This week’s release from Statistics Canada on the income share of the wealthy generated some interesting coverage and commentary. It reported that the top 1 per cent’s share of total income in Canada remained steady in 2011 in Canada, at 10.6 percent — but still significantly higher than in the 1980s.
Most observers did not mention, however, that this oft-cited income share statistic does not include capital gains in the calculation of incomes and income shares. A capital gain, of course, is a realized benefit resulting from the disposition of an asset (buy low, sell high … unless you are a short seller, in which case you should buy high and sell low!).
Realized capital gains fluctuate greatly, depending on the ups and downs of the stock market and other macroeconomic forces. For that reason, many analysts exclude them from regular income distribution calculations. However, the reality is that for wealthy Canadians, capital gains are always — even in bad years — a substantial source of income. Receipts of realized capital gains are among the most precariously unbalanced sources of income in our economy. And making matters worse, capital gains receive highly preferential treatment under our tax system (in general, only half of realized capital gains need be declared on income tax returns — an extraordinary and arbitrary loophole that is usually justified with neoclassical mumbo-jumbo about “incentives to save” and similar self-serving arguments).
For all these reasons, I think it is better to include capital gains in our analysis of income distribution. StatsCan’s CANSIM Table 204-0001 allows us to do that, providing options for selecting market income and total income with or without capital gains included.
If we consider “market income with capital gains,” then the income share of the top 1 per cent in 2011 was significantly higher than the headline number reported: 13.2 per cent of total income, down a notch from 2010, but about 5 percentage points higher than in the early 1980s (when StatsCan started collecting this information). For the richest of the rich, the top 0.1 per cent took in almost 5 percent of total income (no change from 2010, but more than double the shares of the early 1980s), and the richest 0.01 per cent took 1.7 per cent (likewise).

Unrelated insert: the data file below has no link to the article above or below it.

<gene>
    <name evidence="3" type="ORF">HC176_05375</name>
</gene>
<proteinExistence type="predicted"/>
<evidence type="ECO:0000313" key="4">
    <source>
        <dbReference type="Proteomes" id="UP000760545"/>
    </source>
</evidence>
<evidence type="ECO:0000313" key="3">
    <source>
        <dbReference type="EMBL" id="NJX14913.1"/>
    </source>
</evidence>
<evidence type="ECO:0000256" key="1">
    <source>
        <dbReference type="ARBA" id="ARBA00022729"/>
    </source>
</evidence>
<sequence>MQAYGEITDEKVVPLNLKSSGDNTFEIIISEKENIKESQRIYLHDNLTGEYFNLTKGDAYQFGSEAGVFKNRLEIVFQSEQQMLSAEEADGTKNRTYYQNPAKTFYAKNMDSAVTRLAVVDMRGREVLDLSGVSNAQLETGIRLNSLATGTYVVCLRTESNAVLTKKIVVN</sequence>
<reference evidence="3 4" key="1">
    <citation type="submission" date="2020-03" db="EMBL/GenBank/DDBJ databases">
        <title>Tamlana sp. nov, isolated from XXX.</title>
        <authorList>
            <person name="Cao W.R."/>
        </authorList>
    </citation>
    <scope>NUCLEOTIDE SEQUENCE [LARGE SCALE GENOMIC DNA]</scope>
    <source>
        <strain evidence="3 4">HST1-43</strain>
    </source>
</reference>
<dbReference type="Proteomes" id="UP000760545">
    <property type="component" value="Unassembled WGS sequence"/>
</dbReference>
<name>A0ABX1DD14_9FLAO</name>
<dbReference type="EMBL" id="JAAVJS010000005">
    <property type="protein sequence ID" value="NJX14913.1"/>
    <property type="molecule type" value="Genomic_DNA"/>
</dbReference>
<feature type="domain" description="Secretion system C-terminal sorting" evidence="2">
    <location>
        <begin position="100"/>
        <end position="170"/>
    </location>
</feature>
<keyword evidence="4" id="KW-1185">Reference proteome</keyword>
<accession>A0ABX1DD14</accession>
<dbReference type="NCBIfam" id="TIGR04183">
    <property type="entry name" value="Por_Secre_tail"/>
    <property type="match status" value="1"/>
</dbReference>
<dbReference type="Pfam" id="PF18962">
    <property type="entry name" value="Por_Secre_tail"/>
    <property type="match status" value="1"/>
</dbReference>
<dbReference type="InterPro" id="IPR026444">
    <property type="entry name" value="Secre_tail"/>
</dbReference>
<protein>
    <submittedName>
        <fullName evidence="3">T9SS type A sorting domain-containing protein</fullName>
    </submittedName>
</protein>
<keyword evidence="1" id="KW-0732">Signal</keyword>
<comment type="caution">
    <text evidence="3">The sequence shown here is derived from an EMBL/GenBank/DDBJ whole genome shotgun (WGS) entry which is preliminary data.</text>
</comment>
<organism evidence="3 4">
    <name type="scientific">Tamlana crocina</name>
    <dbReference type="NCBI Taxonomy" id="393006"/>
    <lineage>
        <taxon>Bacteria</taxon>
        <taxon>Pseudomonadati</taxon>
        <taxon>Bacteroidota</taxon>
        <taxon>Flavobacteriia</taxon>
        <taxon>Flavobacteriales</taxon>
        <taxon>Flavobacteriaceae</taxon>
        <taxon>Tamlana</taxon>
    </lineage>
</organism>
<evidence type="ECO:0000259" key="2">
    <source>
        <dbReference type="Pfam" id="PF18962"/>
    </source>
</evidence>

For “total income” the top income shares (including capital gains) are reduced slightly (by virtue of government transfers received disproportionately by lower-income tax-filers): to 11.7 per cent for the top 1 per cent, 4.3 per cent for the top 0.1 per cent, and 1.5 per cent for the top 0.01 per cent. But regardless of the income concept used, the extent of income concentration is significantly higher when capital gains are included.
Over the last 5 years, capital gains have accounted for about 12 per cent of the total market income of the top 1 per cent, and about 15 per cent for the top 0.1 per cent and 0.01 per cent. So excluding capital gains significantly understates the total income received at the top of the income ladder.
Another way of making this point is to calculate the average capital gains received by tax-filers at different income levels (a figure which can be derived from the Table 204-0001 data). Those in the richest 0.01 per cent category received, on average, over $1.1 million worth of capital gains each. Those in the richest 0.1 per cent received $300,000 each, and those in the top 1 per cent received $60,000 each. To put this in context, the richest 1 per cent of the population received more than twice as much income from capital gains alone, as the median total income of the bottom 99 per cent of society (which was $29,300 in 2011).